Commonwealth v. Armolt, ––– Pa. ––––, 294 A.3d 364 (2023).
Appellant references the rule governing constitutional vagueness claims, but does not reference the corresponding standard for constitutional reputation claims. She also fails to explain the way in which she believes the respective constitutional rights regarding vagueness and reputation were violated. Accordingly, Appellant has waived her issue challenging the statute's constitutionality.
Even if we assume for the sake of argument that Appellant properly preserved and developed her constitutionality issue, she would not be entitled to relief. The Pennsylvania Supreme Court has instructed:
A statute is presumed constitutional and will not be declared unconstitutional unless it “clearly, palpably and plainly” violates the Constitution. All doubts are therefore to be resolved in favor of a finding of constitutionality. A statute will only be found to be void for vagueness if it fails to define unlawful conduct with sufficient definiteness so that ordinary people understand what conduct is prohibited. At the same time, a statute will only be deemed to be overbroad if it punishes a substantial amount of constitutionally protected conduct.
Commonwealth v. Craven, 572 Pa. 431, 817 A.2d 451, 454 (2003) (citations omitted).
Here, the prosecutor began her closing argument by correctly observing:
To recklessly illtreat an animal, it's by an act or omission to act, Your Honor. I've looked this particular statute up and there's all kinds of case law that ranges from dairy farm neglect, abandoned dogs, someone piercing a kitten's ears, not proper shelter. It's just a myriad of things that the Courts have determined is animal cruelty.
N.T., 9/26/22, at 98.
The Pennsylvania Supreme Court and this Court have rejected challenges to the constitutionality of the animal cruelty statute (and its predecessor statutes). For example, where an appellant challenged the predecessor animal cruelty statute pertaining to animal fighting, 18 Pa.C.S.A. 5511(h), as overbroad and vague, this Court stated that “one may not successfully challenge a statute for vagueness when his conduct clearly falls within the prohibited acts set forth therein.” Commonwealth v. Balog, 448 Pa.Super. 480, 672 A.2d 319, 322 (1996) (citations omitted). See also Craven, 817 A.2d at 452 (concluding subsection of animal cruelty statute making animal fighting a felony “is constitutionally sound”); Commonwealth v. Barnes, 427 Pa.Super. 326, 629 A.2d 123, 129 (1993) (concluding animal cruelty statute was “not unconstitutionally vague, ... [a]lthough [a] term ... [wa]s not defined”).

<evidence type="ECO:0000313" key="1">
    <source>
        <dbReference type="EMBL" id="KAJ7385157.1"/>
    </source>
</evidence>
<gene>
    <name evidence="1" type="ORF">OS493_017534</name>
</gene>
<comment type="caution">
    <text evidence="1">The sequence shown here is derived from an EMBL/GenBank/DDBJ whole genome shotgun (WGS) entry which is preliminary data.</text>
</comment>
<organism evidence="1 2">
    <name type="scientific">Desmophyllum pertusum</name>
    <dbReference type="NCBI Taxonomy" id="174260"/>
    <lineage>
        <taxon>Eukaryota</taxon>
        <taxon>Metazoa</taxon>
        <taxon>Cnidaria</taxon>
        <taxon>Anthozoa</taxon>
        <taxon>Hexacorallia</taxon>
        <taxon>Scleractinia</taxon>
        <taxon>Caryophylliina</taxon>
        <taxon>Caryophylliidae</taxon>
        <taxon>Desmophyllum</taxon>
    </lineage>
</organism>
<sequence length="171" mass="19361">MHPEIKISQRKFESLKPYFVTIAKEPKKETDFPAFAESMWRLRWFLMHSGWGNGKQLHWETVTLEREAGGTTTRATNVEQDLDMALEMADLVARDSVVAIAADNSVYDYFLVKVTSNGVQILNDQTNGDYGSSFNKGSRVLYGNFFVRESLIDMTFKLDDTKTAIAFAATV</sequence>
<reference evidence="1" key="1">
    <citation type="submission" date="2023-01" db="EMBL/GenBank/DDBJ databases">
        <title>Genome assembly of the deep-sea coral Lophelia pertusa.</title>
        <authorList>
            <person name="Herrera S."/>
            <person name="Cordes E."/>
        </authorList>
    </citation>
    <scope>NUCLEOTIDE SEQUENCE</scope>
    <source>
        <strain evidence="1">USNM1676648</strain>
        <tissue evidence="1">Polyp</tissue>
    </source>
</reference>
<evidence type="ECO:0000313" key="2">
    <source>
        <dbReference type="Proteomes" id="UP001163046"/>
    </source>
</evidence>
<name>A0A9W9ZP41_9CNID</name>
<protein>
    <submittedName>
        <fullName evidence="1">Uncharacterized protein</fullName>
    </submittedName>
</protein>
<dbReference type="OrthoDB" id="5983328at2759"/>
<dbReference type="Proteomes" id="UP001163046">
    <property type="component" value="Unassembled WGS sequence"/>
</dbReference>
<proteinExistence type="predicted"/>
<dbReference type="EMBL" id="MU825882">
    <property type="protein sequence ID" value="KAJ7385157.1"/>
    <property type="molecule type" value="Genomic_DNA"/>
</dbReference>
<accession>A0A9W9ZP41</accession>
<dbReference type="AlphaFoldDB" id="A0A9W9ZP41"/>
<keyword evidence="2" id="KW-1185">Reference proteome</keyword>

*9 Appellant claims she was convicted of animal cruelty because she “failed to groom her dog,” and asserts that the “label” of animal cruelty “should be reserved for those who actually commit acts of cruelty against animals.” Appellant's Brief at 35. Appellant's assertion regarding “those who actually commit acts of cruelty against animals,” disregards the statute and trial court's guilty verdict. Consequently, no relief is due.
Judgment of sentence affirmed.
--- A.3d ----, 2023 WL 4715187, 2023 PA Super 129
* Retired Senior Judge assigned to the Superior Court.
1 Appellant does not address waiver in her reply brief.
2 The statute states that “in addition to any other penalty provided by law, the authority imposing sentence upon a conviction for a violation of [cruelty to animals] may order the forfeiture or surrender of an abused or neglected animal of the defendant to a society or association for the prevention of cruelty to animals duly incorporated under the laws of this Commonwealth.” 18 Pa.C.S.A. § 5554(a).